Corporate citizenship and corporate social responsibility carry divergent and convergent contexts. The above argument contextualizes the legitimacy of doing business with a sense of ethics. Business activities can be carried out in any nation with the help of globalization. Nevertheless, identification of players in a business scene, especially for corporations, subjects profit and society to a discernible imbalance.
The imbalance is pegged on both theoretical and practical roles of economic politics. Therefore, the role a corporate citizen plays in the society in which it conducts business has an ethical edge. The ethical edge is seen through the uprisings against corporations. If what they offer to a democratic society is legitimate, why do we experience dissatisfactions from recipients in the society? Some people have claimed identity of corporations taking over state affairs in their host countries. Is this true?
Agreement with the Author
I agree with the author’s point of view. In the first place, Third World countries that act as hosts to corporations have perpetual unrests. These unrests are directed both to governments and corporations. However, the corporation that conducts its activities in that host country defends its legitimacy to the provision of services to the society. In addition, a cross section of corporations, especially oil refineries, depict total unrest with local communities.
The cited Nigerian example is a perfect representation of the others. The Nigerian case of armed conflicts between the state, corporations and civilians is a prolonged problem. If these corporations are “citizens” why are people alleged to enjoy responsibility fighting them? The situation is complex and cyclic. The complexity part has roots from law-makers in the business world: lobbyists.
An example of these institutions is the United Nations Global Compact. This establishment hides behind the curtain of advocating human rights and environmental standards. Only a handful of signatory corporations put signatures in agreement to the guidelines of the Global Compact. Such reluctance of corporations to human rights is unethical. Why is it unethical? This establishment lacks an enforcement capability towards corporations under its influence.
In addition, the communities that act host to the corporations have no protection from their countries. This lack of protection implies lack of participation of citizens in the business as legitimate stakeholders. Monitoring of corporations under the corporate governance establishments marks another milestone in the defense of human rights. A finger of blame is pointed at Alien Torts Claim Act. Liability procedures are not clearly enforced leading to unaccountability.
While transnational corporations have assured protection-through international treaties and intellectual property rights regimes, their human rights victims do not enjoy justice. The last assertion about my support of the author concerns behavioral monitoring. Acceptable citizenship would only be possible if bona fide corporations deploy their own resources; to monitor unacceptable behavior due to their activities.
The material is relevant to the course since it covers the management in part and international business entirely. International business covered in the study book involves issues surrounding multinational corporations. The material in the article covers a broad sense of corporations operating their businesses internationally.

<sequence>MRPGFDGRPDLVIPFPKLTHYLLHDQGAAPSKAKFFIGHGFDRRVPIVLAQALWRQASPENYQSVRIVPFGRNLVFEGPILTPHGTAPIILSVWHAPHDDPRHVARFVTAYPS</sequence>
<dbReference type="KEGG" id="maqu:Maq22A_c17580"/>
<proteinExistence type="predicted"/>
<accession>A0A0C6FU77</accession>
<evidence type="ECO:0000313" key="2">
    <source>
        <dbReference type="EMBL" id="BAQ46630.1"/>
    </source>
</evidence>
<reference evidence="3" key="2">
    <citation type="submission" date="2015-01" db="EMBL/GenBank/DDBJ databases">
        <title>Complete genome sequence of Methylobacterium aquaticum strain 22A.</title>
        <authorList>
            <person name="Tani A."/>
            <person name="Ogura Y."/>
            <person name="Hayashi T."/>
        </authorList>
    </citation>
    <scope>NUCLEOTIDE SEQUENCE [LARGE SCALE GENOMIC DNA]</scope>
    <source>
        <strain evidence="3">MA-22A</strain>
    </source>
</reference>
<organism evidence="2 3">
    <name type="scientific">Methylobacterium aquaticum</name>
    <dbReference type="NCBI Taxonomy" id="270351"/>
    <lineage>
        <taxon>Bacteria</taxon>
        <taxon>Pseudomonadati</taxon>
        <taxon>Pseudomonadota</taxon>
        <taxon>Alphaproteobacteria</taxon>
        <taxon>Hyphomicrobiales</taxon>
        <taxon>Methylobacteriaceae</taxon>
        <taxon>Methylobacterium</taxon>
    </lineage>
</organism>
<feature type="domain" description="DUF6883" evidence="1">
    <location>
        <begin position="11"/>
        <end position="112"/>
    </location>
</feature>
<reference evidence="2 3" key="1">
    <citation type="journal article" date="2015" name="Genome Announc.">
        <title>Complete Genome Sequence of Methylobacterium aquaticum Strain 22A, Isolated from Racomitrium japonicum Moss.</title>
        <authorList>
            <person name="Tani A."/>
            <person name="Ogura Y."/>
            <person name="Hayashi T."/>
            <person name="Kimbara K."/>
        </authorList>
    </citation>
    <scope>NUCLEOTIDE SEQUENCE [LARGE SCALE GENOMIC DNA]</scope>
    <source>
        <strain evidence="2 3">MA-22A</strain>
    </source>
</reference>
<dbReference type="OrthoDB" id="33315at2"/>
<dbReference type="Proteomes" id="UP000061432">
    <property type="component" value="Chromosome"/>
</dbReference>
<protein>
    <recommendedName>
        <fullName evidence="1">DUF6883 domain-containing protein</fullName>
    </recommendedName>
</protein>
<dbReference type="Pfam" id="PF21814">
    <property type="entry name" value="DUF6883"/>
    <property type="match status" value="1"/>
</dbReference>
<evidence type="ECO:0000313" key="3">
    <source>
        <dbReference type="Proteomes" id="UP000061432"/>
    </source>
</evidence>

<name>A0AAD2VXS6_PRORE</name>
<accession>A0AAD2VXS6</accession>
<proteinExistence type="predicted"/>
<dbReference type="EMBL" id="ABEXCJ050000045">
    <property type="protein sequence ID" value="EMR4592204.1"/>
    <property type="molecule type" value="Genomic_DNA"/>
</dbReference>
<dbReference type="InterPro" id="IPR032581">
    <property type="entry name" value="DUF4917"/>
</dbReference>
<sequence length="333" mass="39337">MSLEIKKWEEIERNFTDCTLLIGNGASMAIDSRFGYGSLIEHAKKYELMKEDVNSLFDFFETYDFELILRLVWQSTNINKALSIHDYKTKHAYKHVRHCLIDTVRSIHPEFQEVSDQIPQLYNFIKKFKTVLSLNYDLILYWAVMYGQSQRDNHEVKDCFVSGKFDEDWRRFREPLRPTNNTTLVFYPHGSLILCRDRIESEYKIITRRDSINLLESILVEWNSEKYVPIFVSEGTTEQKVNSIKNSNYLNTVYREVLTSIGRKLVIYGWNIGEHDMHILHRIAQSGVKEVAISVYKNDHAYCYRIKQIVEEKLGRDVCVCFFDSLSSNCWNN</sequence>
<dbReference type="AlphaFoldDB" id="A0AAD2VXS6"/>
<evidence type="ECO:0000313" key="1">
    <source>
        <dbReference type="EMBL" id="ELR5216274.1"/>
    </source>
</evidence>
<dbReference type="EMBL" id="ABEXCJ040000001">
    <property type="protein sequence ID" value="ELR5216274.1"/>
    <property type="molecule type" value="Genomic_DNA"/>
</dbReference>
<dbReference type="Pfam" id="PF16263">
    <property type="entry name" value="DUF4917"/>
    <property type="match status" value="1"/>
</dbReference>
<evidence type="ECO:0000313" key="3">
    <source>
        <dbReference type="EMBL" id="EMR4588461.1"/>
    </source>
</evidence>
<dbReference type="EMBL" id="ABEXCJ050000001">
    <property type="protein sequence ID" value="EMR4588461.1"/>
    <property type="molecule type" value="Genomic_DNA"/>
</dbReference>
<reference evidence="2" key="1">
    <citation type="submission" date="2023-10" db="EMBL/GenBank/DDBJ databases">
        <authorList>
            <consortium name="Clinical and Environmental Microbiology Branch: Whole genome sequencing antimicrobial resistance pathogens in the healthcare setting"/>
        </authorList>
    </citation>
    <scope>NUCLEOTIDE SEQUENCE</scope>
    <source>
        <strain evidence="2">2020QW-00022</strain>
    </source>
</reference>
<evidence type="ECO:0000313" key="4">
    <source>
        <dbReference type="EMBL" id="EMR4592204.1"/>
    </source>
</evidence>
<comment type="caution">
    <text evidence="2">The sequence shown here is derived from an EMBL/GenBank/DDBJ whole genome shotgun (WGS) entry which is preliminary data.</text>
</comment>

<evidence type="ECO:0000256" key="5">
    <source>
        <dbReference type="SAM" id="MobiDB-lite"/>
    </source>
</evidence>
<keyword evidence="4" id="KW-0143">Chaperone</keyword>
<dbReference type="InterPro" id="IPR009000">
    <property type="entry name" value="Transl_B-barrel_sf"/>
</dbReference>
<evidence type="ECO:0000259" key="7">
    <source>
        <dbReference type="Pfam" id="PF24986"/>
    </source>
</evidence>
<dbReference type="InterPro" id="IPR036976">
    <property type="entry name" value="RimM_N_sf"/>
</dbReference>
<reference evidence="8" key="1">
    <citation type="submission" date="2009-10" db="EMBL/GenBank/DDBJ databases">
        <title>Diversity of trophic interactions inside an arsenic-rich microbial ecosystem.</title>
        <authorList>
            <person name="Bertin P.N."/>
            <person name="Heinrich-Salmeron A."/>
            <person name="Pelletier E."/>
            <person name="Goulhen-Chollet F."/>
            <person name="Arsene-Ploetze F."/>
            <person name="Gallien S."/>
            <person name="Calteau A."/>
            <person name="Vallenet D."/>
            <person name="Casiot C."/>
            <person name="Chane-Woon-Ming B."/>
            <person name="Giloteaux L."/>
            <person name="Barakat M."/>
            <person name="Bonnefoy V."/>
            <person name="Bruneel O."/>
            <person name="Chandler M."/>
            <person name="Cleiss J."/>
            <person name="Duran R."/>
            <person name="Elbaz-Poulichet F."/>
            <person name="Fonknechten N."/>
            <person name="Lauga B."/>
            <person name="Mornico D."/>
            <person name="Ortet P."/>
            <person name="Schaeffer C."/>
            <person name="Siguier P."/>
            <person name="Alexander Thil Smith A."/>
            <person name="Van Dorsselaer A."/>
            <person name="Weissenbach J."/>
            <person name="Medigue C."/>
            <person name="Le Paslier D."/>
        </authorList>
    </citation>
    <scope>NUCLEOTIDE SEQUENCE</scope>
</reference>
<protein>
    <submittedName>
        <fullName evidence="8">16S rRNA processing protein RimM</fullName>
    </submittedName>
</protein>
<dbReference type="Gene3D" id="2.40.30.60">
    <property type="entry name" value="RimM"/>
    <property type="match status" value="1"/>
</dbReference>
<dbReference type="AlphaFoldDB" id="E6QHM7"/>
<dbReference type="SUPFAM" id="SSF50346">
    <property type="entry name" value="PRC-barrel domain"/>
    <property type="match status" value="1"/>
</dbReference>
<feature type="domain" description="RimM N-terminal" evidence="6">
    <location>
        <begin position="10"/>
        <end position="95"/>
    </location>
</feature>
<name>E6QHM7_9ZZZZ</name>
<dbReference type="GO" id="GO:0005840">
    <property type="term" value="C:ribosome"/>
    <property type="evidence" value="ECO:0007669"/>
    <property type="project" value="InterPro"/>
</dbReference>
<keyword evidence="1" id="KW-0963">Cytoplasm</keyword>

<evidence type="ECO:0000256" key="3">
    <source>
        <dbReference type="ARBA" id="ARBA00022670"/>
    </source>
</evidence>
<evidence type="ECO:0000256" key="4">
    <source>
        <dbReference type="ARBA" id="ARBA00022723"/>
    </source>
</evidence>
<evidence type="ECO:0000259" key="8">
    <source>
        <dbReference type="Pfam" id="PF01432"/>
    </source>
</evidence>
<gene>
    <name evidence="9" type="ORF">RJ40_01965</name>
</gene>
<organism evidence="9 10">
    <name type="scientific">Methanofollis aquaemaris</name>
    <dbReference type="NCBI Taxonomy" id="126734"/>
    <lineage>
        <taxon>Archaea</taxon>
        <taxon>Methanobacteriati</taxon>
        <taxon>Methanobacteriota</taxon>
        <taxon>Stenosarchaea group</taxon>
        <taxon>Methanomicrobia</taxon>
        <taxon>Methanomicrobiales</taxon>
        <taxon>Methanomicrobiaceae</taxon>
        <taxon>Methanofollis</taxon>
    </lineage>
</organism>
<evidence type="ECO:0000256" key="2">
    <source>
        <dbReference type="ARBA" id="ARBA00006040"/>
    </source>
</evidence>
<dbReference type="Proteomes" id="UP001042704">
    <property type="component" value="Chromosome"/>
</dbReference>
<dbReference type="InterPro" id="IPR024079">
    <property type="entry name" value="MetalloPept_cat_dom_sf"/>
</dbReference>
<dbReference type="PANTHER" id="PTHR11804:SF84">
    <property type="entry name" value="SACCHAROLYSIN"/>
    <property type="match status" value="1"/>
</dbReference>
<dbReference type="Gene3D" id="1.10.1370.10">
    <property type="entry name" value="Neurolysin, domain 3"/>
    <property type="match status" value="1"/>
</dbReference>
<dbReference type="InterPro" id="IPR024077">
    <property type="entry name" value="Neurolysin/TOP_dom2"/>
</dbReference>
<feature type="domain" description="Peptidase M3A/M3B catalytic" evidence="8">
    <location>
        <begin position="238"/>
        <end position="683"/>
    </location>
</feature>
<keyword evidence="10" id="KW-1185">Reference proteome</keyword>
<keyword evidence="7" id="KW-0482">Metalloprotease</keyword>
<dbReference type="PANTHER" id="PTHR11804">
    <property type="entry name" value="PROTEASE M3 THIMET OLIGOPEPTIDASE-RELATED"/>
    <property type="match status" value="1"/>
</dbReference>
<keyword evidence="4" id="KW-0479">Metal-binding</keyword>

In addition, the link between the corporate citizen and corporate responsibility is clearly explained in the material. For a beginner to the course, evidence of revolts present in the communities as a result of corporate business activities is crystal clear. The course mentions some lobbyist groups and international legal procedures available for instilling justice related to human rights abuses. In a nutshell, the material is relevant for the course.
In the first place, an analysis of the entire article material relates to the entire content of the book. The book talks about international business in the Canadian context. This can be acclaimed as the first but general evidence of similarity of the material in the article and the book. The material in the book that corresponds to the article is institutions and democratic governance. The book relates the laws in the international scene pertaining to human rights abuse.
One such law is the Alien Torts Claim Act. Although, the book does not mention the specific law directly, the similarity is brought forth through mention of such international laws. The article and the book relate regimes like the patents and international treaties that protect transnational corporations. Another aspect of the book that relates to the material is the likelihood of the corporate institutions to change the social structure of the host nation.
There is an imbalance between the gains that corporations accrue from nations that they operate in. Involvement of transnational corporations into the development of social structure lacks transparency. Citizens of countries within which the corporations operate business are the biggest losers in the investment game.
Institutional establishments like the International Monetary Fund, Alien Torts Claim Act, United Nations Global Compact, and World Business Council for Sustainable Developments must enforce their mandates without favor. This is the point at which a balanced relationship in resources will be reached. Transnational corporations should work towards achieving business interests without by-passing the ethical standards of communities.